• Colin G. Kruse: “This text has been the subject of much controversy in debates concerning the divinity of Christ and the relationships within the Trinity. However, it is unlikely that in the context of the Last Supper, as Jesus prepared his disciples for life without his physical presence, he was making statements about trinitarian and Christological matters. It is probably better to interpret this text in the light of the general statement that a messenger is not greater than the one who sends him (13:16). It was the Father who sent the Son into the world, and the Son who willingly obeyed. It was the Son who, as the incarnate Jesus, died on the cross, and it was the Father who raised him from the dead. As the sent one, Jesus could say the Father who sent him was greater than he was, but later he would ask to be restored to the full glory he had with the Father before the world began (17:5).”[7]

While it is safe to assume that in much of the independent Hebrew/Hebraic Roots movement, that those who would adhere to (some form of) high Christology of Yeshua being God, would hold to a permanent subordination of the Son to the Father—it is also safe to assume that in much of the Messianic Jewish movement, that there is variance regarding how to interpret “the Father is greater than I” in John 14:28. In his Jewish New Testament Commentary, David H. Stern reflects a position of “the Father is greater than I” (CJB/CJSB) as only involving Yeshua’s human Incarnation:

“Yeshua here is speaking of himself in his limited capacity as a human being. For as the Word he had glory equal to the Father’s (17:5), but as a human being he humbled himself (Pp 2:6-8)—there were times when he grew tired (4:6) and things he did not know (Mk 13:32). Yet in his essence, he and the Father are One (1:1-3, 5:23, 6:62, 10:30, 14:9).”[8]

Issues involving whether Yeshua the Son is only subordinate to the Heavenly Father in matters of His human Incarnation and/or His Heavenly status, do involve other passages within the Apostolic Writings. This most especially includes 1 Corinthians 15:23-28, which speaks of the consolidation of all power and authority, at the commencement of the Eternal State:

“But each in his own order: Messiah the first fruits, after that those who are Messiah’s at His coming, then comes the end, when He hands over the kingdom to the God and Father, when He has abolished all rule and all authority and power. For He must reign until He has put all His enemies under His feet. The last enemy that will be abolished is death. For HE HAS PUT ALL THINGS IN SUBJECTION UNDER HIS FEET [Psalm 8:6]. But when He says, ‘All things are put in subjection,’ it is evident that He is excepted who put all things in subjection to Him. When all things are subjected to Him, then the Son Himself also will be subjected to the One who subjected all things to Him, so that God may be all in all” (1 Corinthians 15:23-28).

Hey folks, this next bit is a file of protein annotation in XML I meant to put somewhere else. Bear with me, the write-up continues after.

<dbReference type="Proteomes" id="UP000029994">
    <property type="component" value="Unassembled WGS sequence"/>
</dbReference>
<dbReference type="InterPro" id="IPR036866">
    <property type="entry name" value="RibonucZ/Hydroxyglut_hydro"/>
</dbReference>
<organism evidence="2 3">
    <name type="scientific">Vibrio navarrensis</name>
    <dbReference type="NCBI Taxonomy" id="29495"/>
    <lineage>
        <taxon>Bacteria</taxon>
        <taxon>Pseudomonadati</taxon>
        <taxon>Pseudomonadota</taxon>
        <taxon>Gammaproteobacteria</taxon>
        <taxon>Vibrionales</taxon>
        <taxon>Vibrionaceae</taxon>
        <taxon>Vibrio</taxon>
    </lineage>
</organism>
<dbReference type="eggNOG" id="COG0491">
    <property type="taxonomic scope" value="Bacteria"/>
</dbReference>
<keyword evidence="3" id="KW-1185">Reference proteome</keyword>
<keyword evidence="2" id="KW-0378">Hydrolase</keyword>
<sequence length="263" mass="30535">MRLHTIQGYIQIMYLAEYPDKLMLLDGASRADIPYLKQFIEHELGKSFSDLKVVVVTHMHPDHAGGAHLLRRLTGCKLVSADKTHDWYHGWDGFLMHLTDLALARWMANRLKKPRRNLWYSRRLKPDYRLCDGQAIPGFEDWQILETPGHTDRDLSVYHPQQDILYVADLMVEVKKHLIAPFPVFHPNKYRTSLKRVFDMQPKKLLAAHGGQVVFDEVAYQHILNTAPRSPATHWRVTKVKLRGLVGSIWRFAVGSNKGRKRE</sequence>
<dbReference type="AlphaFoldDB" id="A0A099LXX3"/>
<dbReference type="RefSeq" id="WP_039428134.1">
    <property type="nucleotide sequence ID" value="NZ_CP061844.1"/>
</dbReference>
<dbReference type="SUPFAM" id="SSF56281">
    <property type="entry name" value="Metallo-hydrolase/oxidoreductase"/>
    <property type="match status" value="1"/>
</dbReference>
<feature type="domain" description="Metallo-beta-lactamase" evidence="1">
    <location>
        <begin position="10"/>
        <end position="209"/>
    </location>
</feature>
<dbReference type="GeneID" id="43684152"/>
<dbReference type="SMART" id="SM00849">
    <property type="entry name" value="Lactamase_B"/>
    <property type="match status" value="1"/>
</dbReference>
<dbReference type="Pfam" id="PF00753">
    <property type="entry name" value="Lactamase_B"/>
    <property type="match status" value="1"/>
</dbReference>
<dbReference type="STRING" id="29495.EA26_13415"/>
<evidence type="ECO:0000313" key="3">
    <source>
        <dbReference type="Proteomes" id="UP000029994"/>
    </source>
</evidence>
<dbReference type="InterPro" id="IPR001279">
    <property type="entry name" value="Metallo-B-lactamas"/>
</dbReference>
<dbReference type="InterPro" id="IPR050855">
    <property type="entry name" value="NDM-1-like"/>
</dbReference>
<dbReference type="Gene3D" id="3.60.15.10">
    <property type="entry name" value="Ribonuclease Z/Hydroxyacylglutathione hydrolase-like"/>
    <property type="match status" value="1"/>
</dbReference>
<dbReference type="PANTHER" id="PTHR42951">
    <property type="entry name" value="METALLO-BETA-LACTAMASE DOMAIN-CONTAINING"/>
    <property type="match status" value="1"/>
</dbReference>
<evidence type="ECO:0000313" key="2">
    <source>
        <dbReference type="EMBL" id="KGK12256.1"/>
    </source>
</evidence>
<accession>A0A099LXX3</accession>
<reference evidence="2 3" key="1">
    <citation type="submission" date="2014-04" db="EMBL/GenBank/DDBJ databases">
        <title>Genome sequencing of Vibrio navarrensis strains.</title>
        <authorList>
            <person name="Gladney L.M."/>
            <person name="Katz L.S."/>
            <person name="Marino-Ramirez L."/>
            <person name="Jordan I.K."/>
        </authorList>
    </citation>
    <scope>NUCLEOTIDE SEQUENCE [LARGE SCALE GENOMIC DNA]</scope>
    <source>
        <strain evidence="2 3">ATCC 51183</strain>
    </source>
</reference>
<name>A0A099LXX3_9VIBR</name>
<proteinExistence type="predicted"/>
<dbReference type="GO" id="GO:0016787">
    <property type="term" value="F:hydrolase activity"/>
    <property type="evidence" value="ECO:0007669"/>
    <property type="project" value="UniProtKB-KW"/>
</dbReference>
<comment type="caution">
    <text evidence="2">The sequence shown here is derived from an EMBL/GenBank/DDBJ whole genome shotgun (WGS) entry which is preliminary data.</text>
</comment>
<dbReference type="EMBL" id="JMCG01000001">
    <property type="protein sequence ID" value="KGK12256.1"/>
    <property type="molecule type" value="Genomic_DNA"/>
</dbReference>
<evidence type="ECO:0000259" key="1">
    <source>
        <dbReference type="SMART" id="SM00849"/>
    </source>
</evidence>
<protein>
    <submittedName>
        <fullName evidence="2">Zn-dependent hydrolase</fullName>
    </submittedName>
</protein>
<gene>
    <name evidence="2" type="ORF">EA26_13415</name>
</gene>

With a passage like 1 Corinthians 15:23-28, there are perspective issues to be considered, just like those seen in John 14:28, which do involve the supremacy of the Messiah in the eschaton (cf. Romans 9:5; Ephesians 1:20-22). Is the subjection of the Son to the Father in 1 Corinthians 15:28, speaking of the Son in His Heavenly status, or in His human Incarnation? Given the application of Psalm 8:6 to Yeshua in 1 Corinthians 15:27, originally speaking of humanity—“You make him to rule over the works of Your hands; You have put all things under his feet”—the latter is most probable. And surely also to be weighed is the better rendering of hina ē ho Theos [ta] panta en pasin as, “that the Godhead may be all in all” (1 Corinthians 15:28, PME).


NOTES

[1] Brown and Comfort, 382.

[2] Keener, John, 983.

[3] Andreas J. Köstenberger, “The Gospel According to John,” in ESV Study Bible, 2054.

[4] Köstenberger, 445.

[5] D.A. Carson, “John,” in NIV Zondervan Study Bible, 2184.

[6] Morris, John, pp 658-659.

[7] Kruse, John, 312.

[8] Stern, Jewish New Testament Commentary, 201.

About J.K. McKee 803 Articles
J.K. McKee (B.A., University of Oklahoma; M.A., Asbury Theological Seminary) is the editor of Messianic Apologetics (www.messianicapologetics.net), a division of Outreach Israel Ministries (www.outreachisrael.net). He is a 2009 recipient of the Zondervan Biblical Languages Award for Greek. He is author of numerous books and commentaries, dealing with a wide range of topics that are important for today’s Messianic Believers.